My articles, Top 10 Tips for Players at Softball Tryouts & When Parents Wave Red Flags have been widely read and shared. It was suggested recently that I write something to help parents & players on what they should look for in a travel softball team/club. Last year I posted, Travel Softball Tryouts - Common Questions & Answers, which addresses some of what you should look for in a team/club. This article will expand upon that.
Tryouts are anxious times for many softball players. While some of these bits of advice may seem like common sense, there's a couple that are often overlooked. #7 is one of them. Parents: After you drop off your daughter, find a place to quietly sit/stand and watch. Note - some schools have closed door tryouts, which means no parents or spectators are allowed. It's okay to chat with other parents, ask questions, etc. Just know that it is likely at some point that you're trying out too. My best advice for parents is to help your daughter to relax, give her encouragement, ensure she has everything she'll need (equipment & waters) and stay away from her until it's over.
I am confident that you and your daughter will find these tips to be very helpful. Best of luck to all of you!
***NOTE*** I first wrote this original post in 2016, but reexamined and rewrote the topic in the Softball Journey Book
I broke it into groups: 12u and younger and high school ages (with an example of a girl who played 2 years with a regional schedule and 3 years with national schedule - The cost was $83,000). And each year the cost increases.
I’ve been putting off writing this article for a few reasons. It will likely be misinterpreted by some people, while possibly offending others. Regardless, I can’t put if off any longer. My goal for this post is to help parents make the best decisions for their daughters and families concerning their options on playing travel softball. I will even share with you how much I paid for my youngest daughter's travel softball career.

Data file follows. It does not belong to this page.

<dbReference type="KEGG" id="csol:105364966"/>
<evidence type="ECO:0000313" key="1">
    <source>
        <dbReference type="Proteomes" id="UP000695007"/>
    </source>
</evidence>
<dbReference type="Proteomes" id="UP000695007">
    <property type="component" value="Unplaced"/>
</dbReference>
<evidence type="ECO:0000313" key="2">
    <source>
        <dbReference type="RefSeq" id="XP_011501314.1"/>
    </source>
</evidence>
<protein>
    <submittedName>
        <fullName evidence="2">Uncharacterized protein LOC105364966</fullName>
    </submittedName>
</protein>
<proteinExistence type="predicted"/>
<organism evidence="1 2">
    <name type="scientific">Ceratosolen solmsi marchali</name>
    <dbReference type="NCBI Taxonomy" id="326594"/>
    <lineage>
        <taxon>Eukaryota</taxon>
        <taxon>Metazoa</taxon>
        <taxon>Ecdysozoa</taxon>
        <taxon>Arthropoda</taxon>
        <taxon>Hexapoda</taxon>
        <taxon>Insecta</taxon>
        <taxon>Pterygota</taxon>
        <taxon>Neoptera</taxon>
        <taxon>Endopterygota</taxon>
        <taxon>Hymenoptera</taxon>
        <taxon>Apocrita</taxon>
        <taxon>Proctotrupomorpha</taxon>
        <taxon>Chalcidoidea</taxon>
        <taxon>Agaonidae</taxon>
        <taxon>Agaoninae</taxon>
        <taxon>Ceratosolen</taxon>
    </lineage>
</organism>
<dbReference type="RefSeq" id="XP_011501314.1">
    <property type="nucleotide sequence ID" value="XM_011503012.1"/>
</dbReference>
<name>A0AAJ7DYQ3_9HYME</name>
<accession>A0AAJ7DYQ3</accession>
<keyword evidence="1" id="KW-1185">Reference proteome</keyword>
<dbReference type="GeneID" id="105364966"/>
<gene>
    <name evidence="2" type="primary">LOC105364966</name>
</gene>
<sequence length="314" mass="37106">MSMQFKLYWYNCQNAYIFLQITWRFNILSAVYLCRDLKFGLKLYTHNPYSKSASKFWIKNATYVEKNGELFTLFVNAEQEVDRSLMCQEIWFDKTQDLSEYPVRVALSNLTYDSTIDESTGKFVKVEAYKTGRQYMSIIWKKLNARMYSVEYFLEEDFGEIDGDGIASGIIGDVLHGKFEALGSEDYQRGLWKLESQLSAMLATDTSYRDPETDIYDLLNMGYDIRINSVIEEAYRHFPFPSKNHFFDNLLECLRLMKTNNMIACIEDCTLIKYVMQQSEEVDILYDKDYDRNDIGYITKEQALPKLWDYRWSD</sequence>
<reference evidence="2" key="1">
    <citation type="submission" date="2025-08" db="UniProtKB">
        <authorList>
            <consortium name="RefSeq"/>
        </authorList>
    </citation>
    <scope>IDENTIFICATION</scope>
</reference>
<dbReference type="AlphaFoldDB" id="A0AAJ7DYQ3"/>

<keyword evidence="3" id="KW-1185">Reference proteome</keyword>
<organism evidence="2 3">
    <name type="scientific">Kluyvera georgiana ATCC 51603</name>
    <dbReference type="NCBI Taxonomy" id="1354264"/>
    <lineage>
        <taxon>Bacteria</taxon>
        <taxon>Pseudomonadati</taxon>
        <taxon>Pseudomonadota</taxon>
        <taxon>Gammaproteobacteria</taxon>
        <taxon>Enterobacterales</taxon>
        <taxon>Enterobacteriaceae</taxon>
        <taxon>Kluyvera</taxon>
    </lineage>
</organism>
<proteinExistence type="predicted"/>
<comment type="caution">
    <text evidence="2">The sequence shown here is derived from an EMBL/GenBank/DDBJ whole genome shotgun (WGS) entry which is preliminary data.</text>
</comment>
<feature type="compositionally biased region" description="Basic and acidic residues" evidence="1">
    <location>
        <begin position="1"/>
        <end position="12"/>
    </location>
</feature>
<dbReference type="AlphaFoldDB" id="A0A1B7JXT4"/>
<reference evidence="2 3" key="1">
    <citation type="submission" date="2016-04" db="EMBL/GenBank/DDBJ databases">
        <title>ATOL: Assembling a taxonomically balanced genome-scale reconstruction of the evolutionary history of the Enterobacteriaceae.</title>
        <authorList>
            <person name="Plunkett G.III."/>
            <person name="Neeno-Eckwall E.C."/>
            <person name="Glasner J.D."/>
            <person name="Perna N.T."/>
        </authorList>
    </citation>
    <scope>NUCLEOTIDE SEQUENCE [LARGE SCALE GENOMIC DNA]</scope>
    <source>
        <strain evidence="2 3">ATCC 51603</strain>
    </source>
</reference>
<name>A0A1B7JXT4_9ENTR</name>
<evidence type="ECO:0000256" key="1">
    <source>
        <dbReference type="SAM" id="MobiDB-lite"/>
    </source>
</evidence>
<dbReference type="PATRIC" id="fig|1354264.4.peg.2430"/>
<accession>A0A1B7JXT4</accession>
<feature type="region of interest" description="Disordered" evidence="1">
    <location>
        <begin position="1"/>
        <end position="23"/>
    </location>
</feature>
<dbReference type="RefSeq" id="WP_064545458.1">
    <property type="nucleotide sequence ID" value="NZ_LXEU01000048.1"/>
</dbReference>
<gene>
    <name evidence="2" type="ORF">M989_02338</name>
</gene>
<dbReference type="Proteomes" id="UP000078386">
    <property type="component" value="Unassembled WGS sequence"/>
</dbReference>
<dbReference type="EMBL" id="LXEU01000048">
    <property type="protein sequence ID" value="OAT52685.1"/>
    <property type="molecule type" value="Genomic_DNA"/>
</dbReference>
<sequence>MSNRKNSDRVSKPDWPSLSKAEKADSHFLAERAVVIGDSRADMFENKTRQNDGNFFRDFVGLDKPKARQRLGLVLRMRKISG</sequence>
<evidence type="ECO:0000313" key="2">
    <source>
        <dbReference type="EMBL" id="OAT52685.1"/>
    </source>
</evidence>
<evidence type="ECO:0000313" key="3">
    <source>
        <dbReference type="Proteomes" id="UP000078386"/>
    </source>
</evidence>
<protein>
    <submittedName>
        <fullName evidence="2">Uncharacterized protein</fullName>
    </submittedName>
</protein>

First of all, I am a strong advocate for travel softball. Two of my daughters played travel softball at different levels for years. That is where they learned the game, fundamental and advanced skills, how to handle failure and success, how to deal with getting cut, how to earn playing time and to compete against other teams. They did not learn these things in the recreation league and certainly not in school.
As a parent some of the things I yelled out onto the field at my daughter, all before the age of 14 is embarrassing. At times I let my emotions get the best of me. But, during the summer between her freshman & sophomore years, I changed. I used to look back with regrets. Today I look back and laugh. I have to laugh, because I can’t go back and change it.
This is the time of year when parents sit through team meetings with their travel softball clubs. They are often asked to sign parent contracts, which include rules about parental behavior through the season. And yet every year there are conflicts between coaches and parents, which in most cases really have little to do with the coaches. My goal is to present you with the last parent letter you'll ever need.
Remember this: She was your daughter long before she became your softball prospect.
The selection process during tryouts is not an exact science. I've been on both sides of this process many times. I want to give those of you who have never coached some insight on the process. This will be based on my experience as a coach in high level travel softball clubs (aka A, Gold or PGF), not B teams or local community based programs whose goal is to prepare players for their varsity teams. I'm talking about teams full of girls with a love for the game, exceptional talent, strong work ethic and desire to one day play college softball.
***NOTE*** This post was written in 2014, but is full of useful information.
An outsider looking in might compare two players and question our selection, "I don't understand how that girl made it when this girl is a much better hitter."